Every two to three weeks, I make a trip into Surprise (if the weather is cold) or to Prescott (if the weather is hot) for major supplies. At the very least, this includes two stops, Costco and Wal-Mart. Yes, the cost is more to drive 100 miles round trip to either big town but I always take in the “Yes! I’m escaping for the day” factor. With unleaded gasoline at $3.??/gallon either direction, I can justify it. I always come home more uplifted than supplied, and I might add, exhausted.
Even if you’re not a Costco customer, you could take advantage of their lunch offerings. While they have many selections, my favorite is the polish sausage and soda for $1.64. The sausage is at least 8 inches long so it’s no slouch and you get your own drink so it is basically unending. You can have sauerkraut on the sausage if you like. It is delicious, filling, and you certainly can’t beat the price.
The other thing is that while you eat, you can watch the people. As RVers, you know how much fun that can be. I gave my sausage sandwich a good douse of mustard and relish. I was behind a gentleman who was also preparing his sandwich with condiments when a small boy squeezed in between us. The boy couldn’t reach the handles to get what he required. The gentleman kindly helped the little boy get everything he needed. I later saw him sitting alone so I know he wasn’t the father or grandfather. He was just pretending to be that gentle father or grandfather. I lost track of the boy but I’m sure he was with his mother somewhere in the myriad of tables dealing with a passel of other kids.
Well, it was a small thing, and I know that all of you do those small, thoughtful things probably a dozen times every day, but it makes my heart feel good when I see it. There are way too many sad, bad happenings in this world of ours, but if we observe our fellow man for a few minutes once upon a shopping trip, or other places, we will see that there are still good deeds done quietly and softly and without fanfare.
A mom passed by surrounded by several walking-sized children but what caught my eye was the huge amount of groceries she had gathered for her clan and sitting on top of it all was a baby of less than a year. He was dressed only in a diaper and I surmised that the pile of clothes next to him meant that he had experienced a mishap. He wasn’t concerned and neither was anyone else. He was perched on top of an enormous bag of dog food like a king of his world…and I guess he was.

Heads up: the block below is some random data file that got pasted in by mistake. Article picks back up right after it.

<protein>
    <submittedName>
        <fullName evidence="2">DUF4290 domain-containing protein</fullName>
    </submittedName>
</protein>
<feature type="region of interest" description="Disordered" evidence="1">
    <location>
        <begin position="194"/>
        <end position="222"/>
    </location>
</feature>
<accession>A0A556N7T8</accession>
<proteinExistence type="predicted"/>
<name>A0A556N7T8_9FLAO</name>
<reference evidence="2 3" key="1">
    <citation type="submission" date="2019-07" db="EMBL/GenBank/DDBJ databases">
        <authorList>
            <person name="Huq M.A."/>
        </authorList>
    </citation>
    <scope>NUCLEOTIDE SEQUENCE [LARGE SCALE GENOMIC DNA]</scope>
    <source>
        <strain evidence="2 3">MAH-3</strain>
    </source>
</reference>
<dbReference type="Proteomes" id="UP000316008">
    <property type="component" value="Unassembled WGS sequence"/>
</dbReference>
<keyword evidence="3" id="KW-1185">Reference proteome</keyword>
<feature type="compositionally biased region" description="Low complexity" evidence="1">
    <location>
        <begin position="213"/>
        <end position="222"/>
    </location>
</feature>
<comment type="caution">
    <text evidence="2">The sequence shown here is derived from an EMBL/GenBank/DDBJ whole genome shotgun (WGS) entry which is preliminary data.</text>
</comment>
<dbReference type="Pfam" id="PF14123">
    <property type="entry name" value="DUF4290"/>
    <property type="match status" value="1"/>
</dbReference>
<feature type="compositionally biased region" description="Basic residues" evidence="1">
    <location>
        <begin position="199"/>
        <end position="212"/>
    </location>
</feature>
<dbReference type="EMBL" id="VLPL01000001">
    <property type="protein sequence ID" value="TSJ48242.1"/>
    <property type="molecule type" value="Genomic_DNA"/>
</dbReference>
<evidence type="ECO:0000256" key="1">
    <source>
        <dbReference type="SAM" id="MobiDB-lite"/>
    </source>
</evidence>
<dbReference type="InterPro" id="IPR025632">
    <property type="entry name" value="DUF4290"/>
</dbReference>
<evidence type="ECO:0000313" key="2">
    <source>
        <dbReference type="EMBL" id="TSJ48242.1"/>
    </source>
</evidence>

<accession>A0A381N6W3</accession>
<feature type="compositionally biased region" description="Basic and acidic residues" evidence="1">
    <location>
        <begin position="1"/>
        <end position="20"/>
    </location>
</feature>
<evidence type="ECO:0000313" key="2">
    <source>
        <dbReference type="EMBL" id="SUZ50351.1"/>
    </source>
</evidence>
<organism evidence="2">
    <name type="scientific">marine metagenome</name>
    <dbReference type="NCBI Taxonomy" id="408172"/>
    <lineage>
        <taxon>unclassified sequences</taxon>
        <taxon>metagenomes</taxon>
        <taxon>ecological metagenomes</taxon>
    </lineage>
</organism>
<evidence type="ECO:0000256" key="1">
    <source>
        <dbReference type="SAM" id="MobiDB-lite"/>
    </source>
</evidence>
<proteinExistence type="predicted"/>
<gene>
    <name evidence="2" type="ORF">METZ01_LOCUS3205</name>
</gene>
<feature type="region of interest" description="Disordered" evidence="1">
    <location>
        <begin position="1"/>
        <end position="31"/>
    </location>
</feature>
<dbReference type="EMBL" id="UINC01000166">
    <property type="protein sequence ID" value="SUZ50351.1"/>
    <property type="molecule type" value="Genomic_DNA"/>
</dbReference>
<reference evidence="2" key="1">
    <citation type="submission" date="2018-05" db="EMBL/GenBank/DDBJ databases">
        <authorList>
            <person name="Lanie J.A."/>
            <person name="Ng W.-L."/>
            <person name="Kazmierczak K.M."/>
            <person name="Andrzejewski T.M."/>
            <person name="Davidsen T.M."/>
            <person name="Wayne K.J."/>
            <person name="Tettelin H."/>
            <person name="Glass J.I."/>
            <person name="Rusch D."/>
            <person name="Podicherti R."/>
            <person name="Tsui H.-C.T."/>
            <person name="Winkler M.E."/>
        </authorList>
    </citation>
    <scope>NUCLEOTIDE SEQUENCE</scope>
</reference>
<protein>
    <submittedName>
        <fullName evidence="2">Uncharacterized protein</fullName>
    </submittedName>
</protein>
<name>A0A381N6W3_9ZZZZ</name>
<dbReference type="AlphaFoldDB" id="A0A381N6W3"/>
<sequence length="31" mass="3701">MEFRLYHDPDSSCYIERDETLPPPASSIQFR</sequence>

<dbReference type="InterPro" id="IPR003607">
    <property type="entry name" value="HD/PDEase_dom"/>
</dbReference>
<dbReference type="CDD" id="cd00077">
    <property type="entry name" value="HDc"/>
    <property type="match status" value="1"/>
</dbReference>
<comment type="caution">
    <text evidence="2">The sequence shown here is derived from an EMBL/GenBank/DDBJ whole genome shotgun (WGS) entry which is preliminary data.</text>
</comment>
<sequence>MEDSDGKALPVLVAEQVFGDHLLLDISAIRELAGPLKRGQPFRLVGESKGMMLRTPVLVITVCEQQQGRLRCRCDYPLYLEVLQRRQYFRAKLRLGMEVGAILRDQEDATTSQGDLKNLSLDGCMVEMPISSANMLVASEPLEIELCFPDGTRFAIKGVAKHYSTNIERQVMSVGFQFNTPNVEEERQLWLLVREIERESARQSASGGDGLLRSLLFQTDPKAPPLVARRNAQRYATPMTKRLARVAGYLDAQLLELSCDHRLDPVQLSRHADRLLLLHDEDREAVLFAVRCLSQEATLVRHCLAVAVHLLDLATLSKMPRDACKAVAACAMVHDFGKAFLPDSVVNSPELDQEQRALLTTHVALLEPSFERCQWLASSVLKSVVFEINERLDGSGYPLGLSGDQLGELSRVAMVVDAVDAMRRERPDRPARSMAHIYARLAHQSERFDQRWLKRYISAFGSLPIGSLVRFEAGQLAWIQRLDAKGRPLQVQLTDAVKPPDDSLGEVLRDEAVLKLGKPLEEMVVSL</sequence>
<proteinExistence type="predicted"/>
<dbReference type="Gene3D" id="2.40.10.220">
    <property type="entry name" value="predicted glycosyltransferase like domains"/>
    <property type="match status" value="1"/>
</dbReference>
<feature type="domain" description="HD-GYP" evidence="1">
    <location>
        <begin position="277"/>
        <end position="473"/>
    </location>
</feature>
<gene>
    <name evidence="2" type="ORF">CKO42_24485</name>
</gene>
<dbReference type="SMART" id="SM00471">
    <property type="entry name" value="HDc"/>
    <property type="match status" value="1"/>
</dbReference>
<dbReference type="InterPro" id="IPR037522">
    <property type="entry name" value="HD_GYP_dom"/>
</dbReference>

I took twisting, winding, Highway 89 to come home to North Ranch and nobody was chewing on my bumper so I could thoroughly enjoy each turn in this magnificent drive. A storm entertained me enough that I was compelled to park in one of the pull-off places and listen to its rumbling thunder and watch the clouds and lightning as this rare storm rained its way through the mountains. I have probably driven that road 300 times over the years, but its beauty never fails to fascinate me. I hope you’re taking the time to watch where you are going. God Bless until next week.
Winter in the Wilderness, the first e-book novel published by Minshall, is offered at most Internet book sites. A print edition may be obtained from Amazon, or you can order an autographed copy from the author at Box 1040, Congress, AZ for $7.95 plus $3.50 for postage and handling. The fourth edition of RVing Alaska and Canada is available through Amazon.com.
At 45, Widow Minshall began 20 years of solo full-time RVing throughout Alaska, Mexico, and Canada. Sharlene canoed the Yukon, mushed sled dogs, worked a dude ranch, visited Hudson Bay polar bears, and lived six months on a Mexican beach. She lectured at Life on Wheels, published six RV-related books and wrote a novel, “Winter in the Wilderness.”